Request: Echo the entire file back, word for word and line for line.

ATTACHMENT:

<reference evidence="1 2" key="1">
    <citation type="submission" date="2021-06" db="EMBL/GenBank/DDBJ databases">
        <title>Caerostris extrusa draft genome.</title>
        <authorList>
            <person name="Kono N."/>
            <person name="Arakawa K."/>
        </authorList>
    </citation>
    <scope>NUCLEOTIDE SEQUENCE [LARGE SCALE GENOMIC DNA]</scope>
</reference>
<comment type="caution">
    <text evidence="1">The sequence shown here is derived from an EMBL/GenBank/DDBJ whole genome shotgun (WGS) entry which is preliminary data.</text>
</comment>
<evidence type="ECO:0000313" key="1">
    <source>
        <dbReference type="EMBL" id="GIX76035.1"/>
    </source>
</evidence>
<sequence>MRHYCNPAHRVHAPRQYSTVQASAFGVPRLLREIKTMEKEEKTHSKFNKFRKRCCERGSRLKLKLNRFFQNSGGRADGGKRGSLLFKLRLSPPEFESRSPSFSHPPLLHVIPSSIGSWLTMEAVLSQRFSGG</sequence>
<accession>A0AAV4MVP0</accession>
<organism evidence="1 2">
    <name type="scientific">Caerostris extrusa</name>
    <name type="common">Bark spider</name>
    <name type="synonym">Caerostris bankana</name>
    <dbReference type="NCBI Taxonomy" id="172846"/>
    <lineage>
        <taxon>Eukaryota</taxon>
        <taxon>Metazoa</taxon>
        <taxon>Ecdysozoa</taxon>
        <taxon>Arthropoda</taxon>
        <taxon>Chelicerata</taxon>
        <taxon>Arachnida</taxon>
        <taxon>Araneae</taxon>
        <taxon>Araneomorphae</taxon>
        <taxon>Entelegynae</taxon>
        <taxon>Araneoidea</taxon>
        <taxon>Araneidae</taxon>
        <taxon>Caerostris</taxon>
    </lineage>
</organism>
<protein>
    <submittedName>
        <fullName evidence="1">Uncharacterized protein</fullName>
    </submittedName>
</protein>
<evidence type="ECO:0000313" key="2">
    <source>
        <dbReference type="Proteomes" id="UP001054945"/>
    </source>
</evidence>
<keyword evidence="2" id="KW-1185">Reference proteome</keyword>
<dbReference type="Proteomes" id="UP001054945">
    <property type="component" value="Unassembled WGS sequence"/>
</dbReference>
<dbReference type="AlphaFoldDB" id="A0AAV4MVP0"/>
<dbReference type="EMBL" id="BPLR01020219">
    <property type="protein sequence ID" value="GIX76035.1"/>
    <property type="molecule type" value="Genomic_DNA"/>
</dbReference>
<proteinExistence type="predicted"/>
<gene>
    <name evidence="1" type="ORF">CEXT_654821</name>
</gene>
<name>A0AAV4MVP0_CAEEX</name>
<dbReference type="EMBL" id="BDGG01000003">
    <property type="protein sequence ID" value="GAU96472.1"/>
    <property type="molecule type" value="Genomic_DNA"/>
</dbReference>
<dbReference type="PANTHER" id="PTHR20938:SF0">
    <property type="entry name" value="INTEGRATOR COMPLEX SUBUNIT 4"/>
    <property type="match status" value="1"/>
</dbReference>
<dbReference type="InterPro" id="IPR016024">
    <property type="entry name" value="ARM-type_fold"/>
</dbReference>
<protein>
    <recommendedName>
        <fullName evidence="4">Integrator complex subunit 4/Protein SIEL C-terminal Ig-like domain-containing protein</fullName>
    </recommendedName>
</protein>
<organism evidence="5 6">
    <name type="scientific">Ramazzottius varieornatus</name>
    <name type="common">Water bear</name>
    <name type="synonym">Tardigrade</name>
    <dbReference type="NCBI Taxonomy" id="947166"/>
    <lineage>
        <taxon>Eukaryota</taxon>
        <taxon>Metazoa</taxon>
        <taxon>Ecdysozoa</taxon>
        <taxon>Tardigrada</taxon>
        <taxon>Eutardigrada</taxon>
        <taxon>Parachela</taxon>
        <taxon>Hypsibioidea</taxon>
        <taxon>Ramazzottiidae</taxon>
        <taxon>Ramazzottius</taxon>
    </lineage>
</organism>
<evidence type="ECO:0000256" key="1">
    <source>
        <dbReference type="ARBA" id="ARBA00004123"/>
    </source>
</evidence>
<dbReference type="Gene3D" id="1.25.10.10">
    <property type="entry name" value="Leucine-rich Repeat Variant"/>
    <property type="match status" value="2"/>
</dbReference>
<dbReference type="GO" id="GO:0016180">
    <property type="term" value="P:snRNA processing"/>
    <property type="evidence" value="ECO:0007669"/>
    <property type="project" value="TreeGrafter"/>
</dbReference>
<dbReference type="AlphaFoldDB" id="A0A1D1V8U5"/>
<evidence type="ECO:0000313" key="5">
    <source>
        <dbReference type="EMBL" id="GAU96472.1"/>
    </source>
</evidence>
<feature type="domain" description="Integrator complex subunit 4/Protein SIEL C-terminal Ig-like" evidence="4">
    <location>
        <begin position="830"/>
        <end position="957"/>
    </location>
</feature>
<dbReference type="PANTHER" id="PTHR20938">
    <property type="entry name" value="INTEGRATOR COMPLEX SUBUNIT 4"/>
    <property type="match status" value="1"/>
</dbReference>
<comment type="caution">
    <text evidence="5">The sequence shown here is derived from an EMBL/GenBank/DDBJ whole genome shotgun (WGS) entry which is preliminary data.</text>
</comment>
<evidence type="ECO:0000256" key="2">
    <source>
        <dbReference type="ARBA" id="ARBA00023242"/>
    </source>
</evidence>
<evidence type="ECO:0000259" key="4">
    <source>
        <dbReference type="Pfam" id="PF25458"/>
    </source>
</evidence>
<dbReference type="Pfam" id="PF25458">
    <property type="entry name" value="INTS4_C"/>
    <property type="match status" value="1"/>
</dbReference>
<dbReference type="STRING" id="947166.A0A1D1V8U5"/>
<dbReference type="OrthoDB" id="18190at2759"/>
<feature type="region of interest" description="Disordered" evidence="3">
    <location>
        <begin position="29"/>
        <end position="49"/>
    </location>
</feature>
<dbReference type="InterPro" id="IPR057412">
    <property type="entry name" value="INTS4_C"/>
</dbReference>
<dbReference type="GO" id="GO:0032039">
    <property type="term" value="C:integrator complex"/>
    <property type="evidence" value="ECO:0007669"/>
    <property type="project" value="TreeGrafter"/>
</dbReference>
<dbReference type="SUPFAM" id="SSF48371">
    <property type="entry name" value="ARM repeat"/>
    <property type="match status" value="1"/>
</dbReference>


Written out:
<reference evidence="1 2" key="1">
    <citation type="submission" date="2021-06" db="EMBL/GenBank/DDBJ databases">
        <title>Caerostris extrusa draft genome.</title>
        <authorList>
            <person name="Kono N."/>
            <person name="Arakawa K."/>
        </authorList>
    </citation>
    <scope>NUCLEOTIDE SEQUENCE [LARGE SCALE GENOMIC DNA]</scope>
</reference>
<comment type="caution">
    <text evidence="1">The sequence shown here is derived from an EMBL/GenBank/DDBJ whole genome shotgun (WGS) entry which is preliminary data.</text>
</comment>
<evidence type="ECO:0000313" key="1">
    <source>
        <dbReference type="EMBL" id="GIX76035.1"/>
    </source>
</evidence>
<sequence>MRHYCNPAHRVHAPRQYSTVQASAFGVPRLLREIKTMEKEEKTHSKFNKFRKRCCERGSRLKLKLNRFFQNSGGRADGGKRGSLLFKLRLSPPEFESRSPSFSHPPLLHVIPSSIGSWLTMEAVLSQRFSGG</sequence>
<accession>A0AAV4MVP0</accession>
<organism evidence="1 2">
    <name type="scientific">Caerostris extrusa</name>
    <name type="common">Bark spider</name>
    <name type="synonym">Caerostris bankana</name>
    <dbReference type="NCBI Taxonomy" id="172846"/>
    <lineage>
        <taxon>Eukaryota</taxon>
        <taxon>Metazoa</taxon>
        <taxon>Ecdysozoa</taxon>
        <taxon>Arthropoda</taxon>
        <taxon>Chelicerata</taxon>
        <taxon>Arachnida</taxon>
        <taxon>Araneae</taxon>
        <taxon>Araneomorphae</taxon>
        <taxon>Entelegynae</taxon>
        <taxon>Araneoidea</taxon>
        <taxon>Araneidae</taxon>
        <taxon>Caerostris</taxon>
    </lineage>
</organism>
<protein>
    <submittedName>
        <fullName evidence="1">Uncharacterized protein</fullName>
    </submittedName>
</protein>
<evidence type="ECO:0000313" key="2">
    <source>
        <dbReference type="Proteomes" id="UP001054945"/>
    </source>
</evidence>
<keyword evidence="2" id="KW-1185">Reference proteome</keyword>
<dbReference type="Proteomes" id="UP001054945">
    <property type="component" value="Unassembled WGS sequence"/>
</dbReference>
<dbReference type="AlphaFoldDB" id="A0AAV4MVP0"/>
<dbReference type="EMBL" id="BPLR01020219">
    <property type="protein sequence ID" value="GIX76035.1"/>
    <property type="molecule type" value="Genomic_DNA"/>
</dbReference>
<proteinExistence type="predicted"/>
<gene>
    <name evidence="1" type="ORF">CEXT_654821</name>
</gene>
<name>A0AAV4MVP0_CAEEX</name>
<dbReference type="EMBL" id="BDGG01000003">
    <property type="protein sequence ID" value="GAU96472.1"/>
    <property type="molecule type" value="Genomic_DNA"/>
</dbReference>
<dbReference type="PANTHER" id="PTHR20938:SF0">
    <property type="entry name" value="INTEGRATOR COMPLEX SUBUNIT 4"/>
    <property type="match status" value="1"/>
</dbReference>
<dbReference type="InterPro" id="IPR016024">
    <property type="entry name" value="ARM-type_fold"/>
</dbReference>
<protein>
    <recommendedName>
        <fullName evidence="4">Integrator complex subunit 4/Protein SIEL C-terminal Ig-like domain-containing protein</fullName>
    </recommendedName>
</protein>
<organism evidence="5 6">
    <name type="scientific">Ramazzottius varieornatus</name>
    <name type="common">Water bear</name>
    <name type="synonym">Tardigrade</name>
    <dbReference type="NCBI Taxonomy" id="947166"/>
    <lineage>
        <taxon>Eukaryota</taxon>
        <taxon>Metazoa</taxon>
        <taxon>Ecdysozoa</taxon>
        <taxon>Tardigrada</taxon>
        <taxon>Eutardigrada</taxon>
        <taxon>Parachela</taxon>
        <taxon>Hypsibioidea</taxon>
        <taxon>Ramazzottiidae</taxon>
        <taxon>Ramazzottius</taxon>
    </lineage>
</organism>
<evidence type="ECO:0000256" key="1">
    <source>
        <dbReference type="ARBA" id="ARBA00004123"/>
    </source>
</evidence>
<dbReference type="Gene3D" id="1.25.10.10">
    <property type="entry name" value="Leucine-rich Repeat Variant"/>
    <property type="match status" value="2"/>
</dbReference>
<dbReference type="GO" id="GO:0016180">
    <property type="term" value="P:snRNA processing"/>
    <property type="evidence" value="ECO:0007669"/>
    <property type="project" value="TreeGrafter"/>
</dbReference>
<dbReference type="AlphaFoldDB" id="A0A1D1V8U5"/>
<evidence type="ECO:0000313" key="5">
    <source>
        <dbReference type="EMBL" id="GAU96472.1"/>
    </source>
</evidence>
<feature type="domain" description="Integrator complex subunit 4/Protein SIEL C-terminal Ig-like" evidence="4">
    <location>
        <begin position="830"/>
        <end position="957"/>
    </location>
</feature>
<dbReference type="PANTHER" id="PTHR20938">
    <property type="entry name" value="INTEGRATOR COMPLEX SUBUNIT 4"/>
    <property type="match status" value="1"/>
</dbReference>
<comment type="caution">
    <text evidence="5">The sequence shown here is derived from an EMBL/GenBank/DDBJ whole genome shotgun (WGS) entry which is preliminary data.</text>
</comment>
<evidence type="ECO:0000256" key="2">
    <source>
        <dbReference type="ARBA" id="ARBA00023242"/>
    </source>
</evidence>
<evidence type="ECO:0000259" key="4">
    <source>
        <dbReference type="Pfam" id="PF25458"/>
    </source>
</evidence>
<dbReference type="Pfam" id="PF25458">
    <property type="entry name" value="INTS4_C"/>
    <property type="match status" value="1"/>
</dbReference>
<dbReference type="STRING" id="947166.A0A1D1V8U5"/>
<dbReference type="OrthoDB" id="18190at2759"/>
<feature type="region of interest" description="Disordered" evidence="3">
    <location>
        <begin position="29"/>
        <end position="49"/>
    </location>
</feature>
<dbReference type="InterPro" id="IPR057412">
    <property type="entry name" value="INTS4_C"/>
</dbReference>
<dbReference type="GO" id="GO:0032039">
    <property type="term" value="C:integrator complex"/>
    <property type="evidence" value="ECO:0007669"/>
    <property type="project" value="TreeGrafter"/>
</dbReference>
<dbReference type="SUPFAM" id="SSF48371">
    <property type="entry name" value="ARM repeat"/>
    <property type="match status" value="1"/>
</dbReference>